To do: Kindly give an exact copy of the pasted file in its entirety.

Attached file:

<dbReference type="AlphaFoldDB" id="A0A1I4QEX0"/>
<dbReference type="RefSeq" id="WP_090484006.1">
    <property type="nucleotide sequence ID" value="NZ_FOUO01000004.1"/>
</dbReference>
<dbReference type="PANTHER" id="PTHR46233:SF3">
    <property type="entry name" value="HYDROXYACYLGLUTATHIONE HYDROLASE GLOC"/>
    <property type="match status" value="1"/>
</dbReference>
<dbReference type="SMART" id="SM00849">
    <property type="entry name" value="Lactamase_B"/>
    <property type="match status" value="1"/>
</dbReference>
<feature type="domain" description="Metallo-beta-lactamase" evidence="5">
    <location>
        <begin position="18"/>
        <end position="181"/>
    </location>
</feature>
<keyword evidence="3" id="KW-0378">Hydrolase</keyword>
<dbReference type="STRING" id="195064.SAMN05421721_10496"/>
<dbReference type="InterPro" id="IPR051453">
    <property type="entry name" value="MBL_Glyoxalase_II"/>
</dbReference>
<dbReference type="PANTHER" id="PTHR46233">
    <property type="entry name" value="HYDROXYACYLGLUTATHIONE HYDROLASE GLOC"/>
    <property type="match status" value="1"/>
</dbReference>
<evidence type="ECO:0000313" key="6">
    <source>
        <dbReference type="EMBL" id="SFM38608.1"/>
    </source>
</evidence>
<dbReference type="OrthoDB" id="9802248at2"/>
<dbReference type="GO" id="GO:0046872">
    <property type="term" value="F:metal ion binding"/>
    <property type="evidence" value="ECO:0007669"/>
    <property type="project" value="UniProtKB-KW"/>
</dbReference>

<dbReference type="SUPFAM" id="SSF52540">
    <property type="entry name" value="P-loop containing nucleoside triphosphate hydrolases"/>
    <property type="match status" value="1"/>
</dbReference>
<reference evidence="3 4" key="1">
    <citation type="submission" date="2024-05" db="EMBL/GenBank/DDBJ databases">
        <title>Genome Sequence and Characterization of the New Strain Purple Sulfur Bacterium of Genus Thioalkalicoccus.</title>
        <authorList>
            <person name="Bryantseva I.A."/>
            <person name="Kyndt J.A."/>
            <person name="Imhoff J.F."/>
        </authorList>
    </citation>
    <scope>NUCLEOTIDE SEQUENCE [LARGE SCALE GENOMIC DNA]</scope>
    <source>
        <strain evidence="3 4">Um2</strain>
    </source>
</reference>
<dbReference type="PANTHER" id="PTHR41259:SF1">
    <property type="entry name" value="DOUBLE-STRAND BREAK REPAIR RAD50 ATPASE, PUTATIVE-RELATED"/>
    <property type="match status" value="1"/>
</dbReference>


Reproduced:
<dbReference type="AlphaFoldDB" id="A0A1I4QEX0"/>
<dbReference type="RefSeq" id="WP_090484006.1">
    <property type="nucleotide sequence ID" value="NZ_FOUO01000004.1"/>
</dbReference>
<dbReference type="PANTHER" id="PTHR46233:SF3">
    <property type="entry name" value="HYDROXYACYLGLUTATHIONE HYDROLASE GLOC"/>
    <property type="match status" value="1"/>
</dbReference>
<dbReference type="SMART" id="SM00849">
    <property type="entry name" value="Lactamase_B"/>
    <property type="match status" value="1"/>
</dbReference>
<feature type="domain" description="Metallo-beta-lactamase" evidence="5">
    <location>
        <begin position="18"/>
        <end position="181"/>
    </location>
</feature>
<keyword evidence="3" id="KW-0378">Hydrolase</keyword>
<dbReference type="STRING" id="195064.SAMN05421721_10496"/>
<dbReference type="InterPro" id="IPR051453">
    <property type="entry name" value="MBL_Glyoxalase_II"/>
</dbReference>
<dbReference type="PANTHER" id="PTHR46233">
    <property type="entry name" value="HYDROXYACYLGLUTATHIONE HYDROLASE GLOC"/>
    <property type="match status" value="1"/>
</dbReference>
<evidence type="ECO:0000313" key="6">
    <source>
        <dbReference type="EMBL" id="SFM38608.1"/>
    </source>
</evidence>
<dbReference type="OrthoDB" id="9802248at2"/>
<dbReference type="GO" id="GO:0046872">
    <property type="term" value="F:metal ion binding"/>
    <property type="evidence" value="ECO:0007669"/>
    <property type="project" value="UniProtKB-KW"/>
</dbReference>

<dbReference type="SUPFAM" id="SSF52540">
    <property type="entry name" value="P-loop containing nucleoside triphosphate hydrolases"/>
    <property type="match status" value="1"/>
</dbReference>
<reference evidence="3 4" key="1">
    <citation type="submission" date="2024-05" db="EMBL/GenBank/DDBJ databases">
        <title>Genome Sequence and Characterization of the New Strain Purple Sulfur Bacterium of Genus Thioalkalicoccus.</title>
        <authorList>
            <person name="Bryantseva I.A."/>
            <person name="Kyndt J.A."/>
            <person name="Imhoff J.F."/>
        </authorList>
    </citation>
    <scope>NUCLEOTIDE SEQUENCE [LARGE SCALE GENOMIC DNA]</scope>
    <source>
        <strain evidence="3 4">Um2</strain>
    </source>
</reference>
<dbReference type="PANTHER" id="PTHR41259:SF1">
    <property type="entry name" value="DOUBLE-STRAND BREAK REPAIR RAD50 ATPASE, PUTATIVE-RELATED"/>
    <property type="match status" value="1"/>
</dbReference>